Friday, April 25, 2008
Friday 25 April 2008
Latest from NO2ID
Last Tuesday the Information Commissioner, Richard Thomas addressed the Information Security Conference at Olympia on the poor record of data security in recent months, among which was the loss of 600,000 records from a Ministry of Defence laptop. The crucial question which was not addressed, of course, is the reason why there were details of 600,000 people, who had only been making casual enquiries about joining the forces, being held on the laptop in the first place, even though the data was 10 years old? It seems to be given as red that in the data collection community that records of as many people as possible should be garnered. These employees who mindlessly do what they’re told, and don’t question the why’s and wherefore’s of why they are doing it, only perpetuate the problem.
The trade in selling data is becoming a great worry. It is known that private investigators and others that have a market for such information including financial institutions, law firms, local authorities and the press, have been routinely involved in the theft of data. This has prompted the Information Commissioner’s Office to call on government to increase the penalties for such underhand activities, making the theft of data a prisonable offence. Unfortunately, with backlash from the media, who thrive on obtaining private information, the proposed measures are being watered down. The Daily Mail alone has been identified with being involved in 952 such transactions of sensitive information, information that could be used indiscriminately.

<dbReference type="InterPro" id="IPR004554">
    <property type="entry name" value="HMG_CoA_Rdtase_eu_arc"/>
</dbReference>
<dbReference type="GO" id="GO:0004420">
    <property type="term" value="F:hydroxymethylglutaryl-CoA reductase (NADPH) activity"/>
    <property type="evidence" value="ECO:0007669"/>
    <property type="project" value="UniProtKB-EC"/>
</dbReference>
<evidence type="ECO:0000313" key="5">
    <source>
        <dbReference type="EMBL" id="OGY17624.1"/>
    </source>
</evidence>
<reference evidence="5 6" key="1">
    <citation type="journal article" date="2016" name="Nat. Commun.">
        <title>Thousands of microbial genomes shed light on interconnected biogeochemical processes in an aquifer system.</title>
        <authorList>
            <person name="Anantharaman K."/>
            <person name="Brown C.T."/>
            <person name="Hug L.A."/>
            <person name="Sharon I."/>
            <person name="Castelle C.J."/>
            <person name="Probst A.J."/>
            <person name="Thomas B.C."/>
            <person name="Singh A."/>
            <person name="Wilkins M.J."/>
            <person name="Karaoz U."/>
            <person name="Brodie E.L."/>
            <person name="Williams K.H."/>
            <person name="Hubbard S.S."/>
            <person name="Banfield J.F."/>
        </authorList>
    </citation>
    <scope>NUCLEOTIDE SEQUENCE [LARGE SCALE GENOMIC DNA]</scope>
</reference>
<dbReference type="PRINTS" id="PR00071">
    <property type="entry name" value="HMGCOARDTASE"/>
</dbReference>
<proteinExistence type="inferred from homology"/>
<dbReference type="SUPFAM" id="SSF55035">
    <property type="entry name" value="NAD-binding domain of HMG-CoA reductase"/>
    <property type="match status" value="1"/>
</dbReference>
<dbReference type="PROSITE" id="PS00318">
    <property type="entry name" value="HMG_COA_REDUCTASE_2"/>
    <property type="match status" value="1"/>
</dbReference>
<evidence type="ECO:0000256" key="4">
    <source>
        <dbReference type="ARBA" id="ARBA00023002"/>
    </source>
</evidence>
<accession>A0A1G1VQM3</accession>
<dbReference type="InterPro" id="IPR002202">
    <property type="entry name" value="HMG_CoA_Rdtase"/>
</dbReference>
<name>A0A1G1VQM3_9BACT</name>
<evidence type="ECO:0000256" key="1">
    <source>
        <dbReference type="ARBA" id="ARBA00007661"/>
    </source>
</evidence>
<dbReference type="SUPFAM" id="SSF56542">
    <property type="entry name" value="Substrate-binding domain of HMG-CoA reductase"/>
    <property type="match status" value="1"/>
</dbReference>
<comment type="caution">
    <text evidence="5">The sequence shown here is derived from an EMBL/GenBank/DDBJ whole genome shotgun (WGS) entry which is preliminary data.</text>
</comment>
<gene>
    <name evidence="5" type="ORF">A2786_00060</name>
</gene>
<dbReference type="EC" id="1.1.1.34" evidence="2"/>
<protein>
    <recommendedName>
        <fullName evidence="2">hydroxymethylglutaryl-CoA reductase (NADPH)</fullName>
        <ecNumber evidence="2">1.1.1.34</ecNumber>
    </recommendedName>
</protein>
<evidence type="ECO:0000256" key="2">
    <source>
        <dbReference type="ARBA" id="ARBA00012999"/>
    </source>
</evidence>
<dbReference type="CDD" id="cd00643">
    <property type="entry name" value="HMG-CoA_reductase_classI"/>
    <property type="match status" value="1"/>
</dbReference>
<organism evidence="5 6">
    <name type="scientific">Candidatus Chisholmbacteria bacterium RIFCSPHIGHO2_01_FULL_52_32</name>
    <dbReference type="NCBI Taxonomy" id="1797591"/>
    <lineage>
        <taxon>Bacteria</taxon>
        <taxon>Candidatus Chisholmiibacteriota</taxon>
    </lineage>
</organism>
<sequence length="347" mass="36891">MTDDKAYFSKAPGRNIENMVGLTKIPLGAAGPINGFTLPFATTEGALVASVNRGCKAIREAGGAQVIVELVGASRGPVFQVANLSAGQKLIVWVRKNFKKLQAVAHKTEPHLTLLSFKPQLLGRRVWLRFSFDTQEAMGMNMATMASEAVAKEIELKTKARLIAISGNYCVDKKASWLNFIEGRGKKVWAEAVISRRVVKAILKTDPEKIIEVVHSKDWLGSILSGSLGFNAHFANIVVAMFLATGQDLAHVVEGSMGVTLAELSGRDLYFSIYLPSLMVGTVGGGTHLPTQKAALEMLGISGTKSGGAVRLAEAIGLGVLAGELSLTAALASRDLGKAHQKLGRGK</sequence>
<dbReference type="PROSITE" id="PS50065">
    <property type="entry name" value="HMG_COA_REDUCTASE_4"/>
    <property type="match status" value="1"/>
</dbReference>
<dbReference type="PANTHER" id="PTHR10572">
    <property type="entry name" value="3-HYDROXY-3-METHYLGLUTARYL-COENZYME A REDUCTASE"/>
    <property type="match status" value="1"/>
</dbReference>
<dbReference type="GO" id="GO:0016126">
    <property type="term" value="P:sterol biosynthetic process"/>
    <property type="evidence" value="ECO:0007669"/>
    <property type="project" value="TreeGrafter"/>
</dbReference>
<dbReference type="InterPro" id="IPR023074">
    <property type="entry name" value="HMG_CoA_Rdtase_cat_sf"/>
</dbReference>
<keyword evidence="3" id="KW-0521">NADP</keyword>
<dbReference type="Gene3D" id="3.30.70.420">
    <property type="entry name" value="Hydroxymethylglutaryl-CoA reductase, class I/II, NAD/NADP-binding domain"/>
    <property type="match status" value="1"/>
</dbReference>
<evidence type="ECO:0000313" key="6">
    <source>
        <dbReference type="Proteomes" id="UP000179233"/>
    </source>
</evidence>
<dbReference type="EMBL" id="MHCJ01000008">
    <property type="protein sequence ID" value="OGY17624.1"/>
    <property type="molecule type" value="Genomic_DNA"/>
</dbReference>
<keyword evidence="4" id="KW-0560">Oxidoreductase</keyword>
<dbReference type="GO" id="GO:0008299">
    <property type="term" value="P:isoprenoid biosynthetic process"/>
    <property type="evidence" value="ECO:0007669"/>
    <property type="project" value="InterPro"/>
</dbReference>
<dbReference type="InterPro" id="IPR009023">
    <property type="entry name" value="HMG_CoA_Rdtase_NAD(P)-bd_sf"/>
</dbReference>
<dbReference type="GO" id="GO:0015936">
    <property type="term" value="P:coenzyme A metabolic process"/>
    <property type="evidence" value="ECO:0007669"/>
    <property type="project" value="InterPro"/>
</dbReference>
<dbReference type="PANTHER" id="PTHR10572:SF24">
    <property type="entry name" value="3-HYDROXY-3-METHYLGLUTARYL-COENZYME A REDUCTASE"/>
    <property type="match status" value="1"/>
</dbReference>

The Home Office says that it is determined to drive down the cost of ID Cards. Yes, abolish them altogether would be my solution!
The Border Agency is producing an Olympic ID card for the 2012 games in London. The announcement was made on Wednesday at the Secure Document World Conference by Lin Homer who wishes to see it being developed as a beta test for other such initiatives. Under a former programme called Project Semaphore, extensive data on all international passenger movements has led to 1,700 arrests according to Homer. Of course, we are never told how legitimate those arrests were, people like Homer just like to cite statistics to make it all sound worthwhile and justifiable. Although the use of biometric data is not being actively considered in the 2012 scheme, she hopes to expand the use of ‘voluntary’ biometrics with the use of Iris scanners, allowing people to be fast-tracked through passport control. Seeing this as ‘a fantastic opportunity’, Homer is making the violation of people's rights all sound like a brownie-points game. It probably is for her career!
The compulsory interviews for new passport applicants which are being conducted from interrogation centres being set up all around the country look like being another gross waste of public money. Of the 88,000 interviews so far, not one interviewee has been rejected. The scheme which has cost £50 million to set up with a further annual running budget of £30 million just seems to be more money down the drain in this ludricrous anti-terrorist confabulation.
More than 5,000 children a month are being added to the DNA database. According to a report in the Daily Telegraph “Between October and January, 25 per cent of those added were 18 or younger, compared with less than 11 per cent of those already listed on it. In total, 152,066 people were put on the database between October and January - 37,818 of whom were 18 or under”. It is expected that by next year 1 in every 10 children will be included on the database. Liberal Democrat Justice spokesman Jenny Willott said: “There is something horribly Big Brotherish about a society that is adding over 5,000 kids a month to a DNA database when they're not even old enough to get a National Insurance Number. These shocking figures demonstrate just how many children are being dragged into the criminal justice system by the Government." Over 1 million children in the UK now have their DNA permanently included on the database.